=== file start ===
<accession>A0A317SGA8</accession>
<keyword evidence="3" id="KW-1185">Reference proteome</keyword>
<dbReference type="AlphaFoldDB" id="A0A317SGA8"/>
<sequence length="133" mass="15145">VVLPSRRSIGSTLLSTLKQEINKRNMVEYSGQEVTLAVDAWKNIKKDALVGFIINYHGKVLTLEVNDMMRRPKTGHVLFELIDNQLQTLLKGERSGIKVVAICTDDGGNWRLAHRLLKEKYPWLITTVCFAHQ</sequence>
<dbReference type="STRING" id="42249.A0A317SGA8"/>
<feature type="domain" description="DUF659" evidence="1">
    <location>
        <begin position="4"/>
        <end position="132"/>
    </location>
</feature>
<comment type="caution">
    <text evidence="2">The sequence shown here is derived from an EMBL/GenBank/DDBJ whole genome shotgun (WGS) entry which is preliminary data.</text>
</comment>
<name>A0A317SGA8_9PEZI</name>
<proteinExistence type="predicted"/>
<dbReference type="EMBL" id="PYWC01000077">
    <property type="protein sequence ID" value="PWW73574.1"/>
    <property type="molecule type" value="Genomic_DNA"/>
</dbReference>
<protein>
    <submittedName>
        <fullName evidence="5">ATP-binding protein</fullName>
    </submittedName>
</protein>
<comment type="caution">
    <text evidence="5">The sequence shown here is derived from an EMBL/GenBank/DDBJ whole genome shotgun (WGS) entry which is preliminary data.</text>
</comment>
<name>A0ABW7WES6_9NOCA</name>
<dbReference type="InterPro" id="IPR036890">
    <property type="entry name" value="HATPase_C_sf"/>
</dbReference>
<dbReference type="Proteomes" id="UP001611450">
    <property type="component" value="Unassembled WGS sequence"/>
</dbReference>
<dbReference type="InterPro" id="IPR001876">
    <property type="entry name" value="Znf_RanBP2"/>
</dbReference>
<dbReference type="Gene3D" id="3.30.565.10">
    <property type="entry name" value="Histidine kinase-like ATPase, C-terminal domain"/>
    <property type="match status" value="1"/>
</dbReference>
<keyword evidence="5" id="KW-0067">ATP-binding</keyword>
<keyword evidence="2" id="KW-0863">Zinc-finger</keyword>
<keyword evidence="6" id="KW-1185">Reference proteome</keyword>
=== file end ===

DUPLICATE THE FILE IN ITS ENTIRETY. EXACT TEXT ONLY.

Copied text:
<accession>A0A317SGA8</accession>
<keyword evidence="3" id="KW-1185">Reference proteome</keyword>
<dbReference type="AlphaFoldDB" id="A0A317SGA8"/>
<sequence length="133" mass="15145">VVLPSRRSIGSTLLSTLKQEINKRNMVEYSGQEVTLAVDAWKNIKKDALVGFIINYHGKVLTLEVNDMMRRPKTGHVLFELIDNQLQTLLKGERSGIKVVAICTDDGGNWRLAHRLLKEKYPWLITTVCFAHQ</sequence>
<dbReference type="STRING" id="42249.A0A317SGA8"/>
<feature type="domain" description="DUF659" evidence="1">
    <location>
        <begin position="4"/>
        <end position="132"/>
    </location>
</feature>
<comment type="caution">
    <text evidence="2">The sequence shown here is derived from an EMBL/GenBank/DDBJ whole genome shotgun (WGS) entry which is preliminary data.</text>
</comment>
<name>A0A317SGA8_9PEZI</name>
<proteinExistence type="predicted"/>
<dbReference type="EMBL" id="PYWC01000077">
    <property type="protein sequence ID" value="PWW73574.1"/>
    <property type="molecule type" value="Genomic_DNA"/>
</dbReference>
<protein>
    <submittedName>
        <fullName evidence="5">ATP-binding protein</fullName>
    </submittedName>
</protein>
<comment type="caution">
    <text evidence="5">The sequence shown here is derived from an EMBL/GenBank/DDBJ whole genome shotgun (WGS) entry which is preliminary data.</text>
</comment>
<name>A0ABW7WES6_9NOCA</name>
<dbReference type="InterPro" id="IPR036890">
    <property type="entry name" value="HATPase_C_sf"/>
</dbReference>
<dbReference type="Proteomes" id="UP001611450">
    <property type="component" value="Unassembled WGS sequence"/>
</dbReference>
<dbReference type="InterPro" id="IPR001876">
    <property type="entry name" value="Znf_RanBP2"/>
</dbReference>
<dbReference type="Gene3D" id="3.30.565.10">
    <property type="entry name" value="Histidine kinase-like ATPase, C-terminal domain"/>
    <property type="match status" value="1"/>
</dbReference>
<keyword evidence="5" id="KW-0067">ATP-binding</keyword>
<keyword evidence="2" id="KW-0863">Zinc-finger</keyword>
<keyword evidence="6" id="KW-1185">Reference proteome</keyword>